Now that the festival is finally over, I got a chance to check out my schwag bags in more detail. I got one from Interactive, Film and Music.
Now, from my experience as an art director, I can’t think of many worse projects than designing a piece of free ephemera to go into a trade show bag. There’s no real budget, it’s getting shoved in with a ton of other pieces and the bag might end up in the hands of some idiot like me who doesn’t even look at it until after the festival is done.
Overall, the bags were full of the things you’d expect…postcard-sized artwork, coasters, small branded pads of paper. Each canvas bag was branded with a sponsorship company. For Interactive, it was Adobe. There were lots of trade-specific flyers, a Sharpie key chain (I thought this was cool), different magazines including the most recent How Magazine.
The Film bag was sponsored by the new Quentin Tarantino and Robert Rodriguez movie Grindhouse. Again, tons of flyers for different movies playing during the festival, various trade magazines, and super thick brochure about making films in Georgia.
The Music bag was sponsored by The Duke, which is actually the government-backed, official organizitation representing bands from the UK. This was an interesting piece of branding. A lot of foreign countries will have specific events (Japan Nite and the New Zealand BBQ are among the better known), but only the UK has wrapped itself around a brand identity, in this case a comic book-styled, pipe smoking “superhero.” It’s not a bad idea to package the UK bands as simply as possible. The comic/brochure that came in the bag was beautifully produced. I question its overall effectivness, mainly because UK bands in general are so popular and influential right now. As for “The Duke” himself, he doesn’t really resonate with me. I see the comic book style as a disconnect, but I also understand that it’s a very different look than what’s expected…basically the entire lexicon of British rock iconography (the mod target, punk, scooters, the Beatles, etc).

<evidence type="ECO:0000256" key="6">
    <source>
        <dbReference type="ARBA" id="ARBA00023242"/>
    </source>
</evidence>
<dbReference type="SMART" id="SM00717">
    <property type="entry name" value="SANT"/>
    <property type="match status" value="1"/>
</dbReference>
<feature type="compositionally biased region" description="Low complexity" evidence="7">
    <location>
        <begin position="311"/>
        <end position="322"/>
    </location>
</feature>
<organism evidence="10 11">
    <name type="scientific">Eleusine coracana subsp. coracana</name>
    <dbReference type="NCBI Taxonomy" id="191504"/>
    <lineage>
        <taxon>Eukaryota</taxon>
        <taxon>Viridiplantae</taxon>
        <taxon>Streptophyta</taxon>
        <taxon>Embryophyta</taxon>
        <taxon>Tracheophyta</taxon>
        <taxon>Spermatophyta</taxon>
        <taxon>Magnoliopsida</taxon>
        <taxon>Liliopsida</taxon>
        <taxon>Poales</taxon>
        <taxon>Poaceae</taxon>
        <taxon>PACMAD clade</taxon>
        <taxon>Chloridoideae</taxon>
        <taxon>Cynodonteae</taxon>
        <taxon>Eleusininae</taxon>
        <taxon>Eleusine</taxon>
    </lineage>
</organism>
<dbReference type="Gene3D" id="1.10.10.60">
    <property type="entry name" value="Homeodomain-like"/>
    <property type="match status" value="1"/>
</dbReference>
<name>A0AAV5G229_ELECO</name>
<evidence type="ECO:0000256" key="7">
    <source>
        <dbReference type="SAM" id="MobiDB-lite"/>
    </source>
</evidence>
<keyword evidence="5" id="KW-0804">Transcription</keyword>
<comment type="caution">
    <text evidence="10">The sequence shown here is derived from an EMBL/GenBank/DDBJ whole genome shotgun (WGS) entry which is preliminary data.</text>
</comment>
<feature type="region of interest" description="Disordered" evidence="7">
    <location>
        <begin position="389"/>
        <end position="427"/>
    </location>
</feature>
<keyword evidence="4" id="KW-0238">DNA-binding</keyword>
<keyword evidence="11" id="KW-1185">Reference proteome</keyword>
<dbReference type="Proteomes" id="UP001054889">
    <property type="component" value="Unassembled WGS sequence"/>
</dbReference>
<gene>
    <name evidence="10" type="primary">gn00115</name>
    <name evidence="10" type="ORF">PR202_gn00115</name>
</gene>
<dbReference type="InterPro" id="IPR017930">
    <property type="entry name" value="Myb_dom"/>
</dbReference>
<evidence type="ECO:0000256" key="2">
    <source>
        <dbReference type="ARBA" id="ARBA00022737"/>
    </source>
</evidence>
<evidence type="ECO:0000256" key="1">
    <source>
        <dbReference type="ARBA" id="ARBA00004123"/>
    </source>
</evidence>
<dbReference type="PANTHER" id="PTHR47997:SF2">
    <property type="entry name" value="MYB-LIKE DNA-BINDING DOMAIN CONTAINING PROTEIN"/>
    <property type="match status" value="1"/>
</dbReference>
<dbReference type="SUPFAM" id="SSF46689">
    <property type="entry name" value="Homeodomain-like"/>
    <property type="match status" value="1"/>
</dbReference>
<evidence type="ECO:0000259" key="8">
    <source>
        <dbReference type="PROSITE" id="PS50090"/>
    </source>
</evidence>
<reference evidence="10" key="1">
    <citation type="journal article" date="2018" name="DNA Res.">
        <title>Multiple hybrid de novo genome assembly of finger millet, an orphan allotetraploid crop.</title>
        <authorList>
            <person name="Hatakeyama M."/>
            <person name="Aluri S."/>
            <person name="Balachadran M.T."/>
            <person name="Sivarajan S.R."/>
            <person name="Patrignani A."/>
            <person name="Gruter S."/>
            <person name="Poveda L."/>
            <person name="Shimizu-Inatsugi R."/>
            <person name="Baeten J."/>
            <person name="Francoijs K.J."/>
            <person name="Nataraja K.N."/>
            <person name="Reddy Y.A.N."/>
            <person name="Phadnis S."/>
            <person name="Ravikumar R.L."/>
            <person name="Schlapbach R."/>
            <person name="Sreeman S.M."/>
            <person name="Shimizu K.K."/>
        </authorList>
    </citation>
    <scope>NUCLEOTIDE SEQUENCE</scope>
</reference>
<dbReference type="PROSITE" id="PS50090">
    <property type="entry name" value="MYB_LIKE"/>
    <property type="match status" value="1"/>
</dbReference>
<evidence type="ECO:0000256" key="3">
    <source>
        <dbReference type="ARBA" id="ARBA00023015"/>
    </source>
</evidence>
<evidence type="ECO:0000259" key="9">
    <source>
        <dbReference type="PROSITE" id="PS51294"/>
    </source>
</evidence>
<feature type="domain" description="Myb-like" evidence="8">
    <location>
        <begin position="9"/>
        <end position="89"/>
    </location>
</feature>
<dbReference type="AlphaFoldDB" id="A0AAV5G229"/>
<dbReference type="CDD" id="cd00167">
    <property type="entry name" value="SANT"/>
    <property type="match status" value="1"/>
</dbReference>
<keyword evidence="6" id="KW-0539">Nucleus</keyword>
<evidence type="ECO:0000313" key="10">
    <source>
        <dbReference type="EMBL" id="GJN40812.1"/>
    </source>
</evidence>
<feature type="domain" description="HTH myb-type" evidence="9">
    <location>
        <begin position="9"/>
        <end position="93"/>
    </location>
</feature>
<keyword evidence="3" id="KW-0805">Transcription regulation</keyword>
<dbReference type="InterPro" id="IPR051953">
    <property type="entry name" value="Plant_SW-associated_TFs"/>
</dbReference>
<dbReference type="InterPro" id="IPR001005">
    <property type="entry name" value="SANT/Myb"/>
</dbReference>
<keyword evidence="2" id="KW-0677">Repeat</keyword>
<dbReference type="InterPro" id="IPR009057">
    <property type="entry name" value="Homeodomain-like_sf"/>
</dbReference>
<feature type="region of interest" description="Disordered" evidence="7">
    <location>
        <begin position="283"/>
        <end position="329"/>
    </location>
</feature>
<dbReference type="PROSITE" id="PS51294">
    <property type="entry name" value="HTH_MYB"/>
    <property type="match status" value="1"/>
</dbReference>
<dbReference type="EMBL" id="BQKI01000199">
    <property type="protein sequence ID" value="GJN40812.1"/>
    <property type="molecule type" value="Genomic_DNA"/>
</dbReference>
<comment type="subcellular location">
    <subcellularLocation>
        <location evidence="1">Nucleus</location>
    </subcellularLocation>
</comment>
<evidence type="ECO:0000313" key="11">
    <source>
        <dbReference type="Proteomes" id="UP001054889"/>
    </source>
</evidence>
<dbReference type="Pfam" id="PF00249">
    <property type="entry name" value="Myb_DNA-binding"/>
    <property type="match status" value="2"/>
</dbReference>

The Music bag also had a hangover kit: aspirin, liquid coffee, mouthwash and a band-aid, all in a little plastic tube. The label states “distribution by Navarre,” which I’m assuming are these guys. There’s no branding whatsoever, not even a website. This is definitely one of the more clever items in the bag, but I think a missed opportunity for branding.
Also interesting to note is that each bag had a free sample of Nicogel, a cigarette replacement product you wipe on your hands. Perhaps Nicogel heard about the controversial smoking ban that passed in Austin a year and a half ago.
And finally, the Music bag had two condom samples. One was a Trojan brand. Trojan also had street teams handing out condoms the whole week. There’s nothing more awkward than walking down 6th street at 2am and having some dude hand you a condom. And the other was a generic one, but branded by Nail Distribution, with a headline that states “Get Nailed.” (get it?). For some reason, both the Interactive and the Film bags were condom-free, but the implication here can speak for itself.
posted by Bryan Keplesky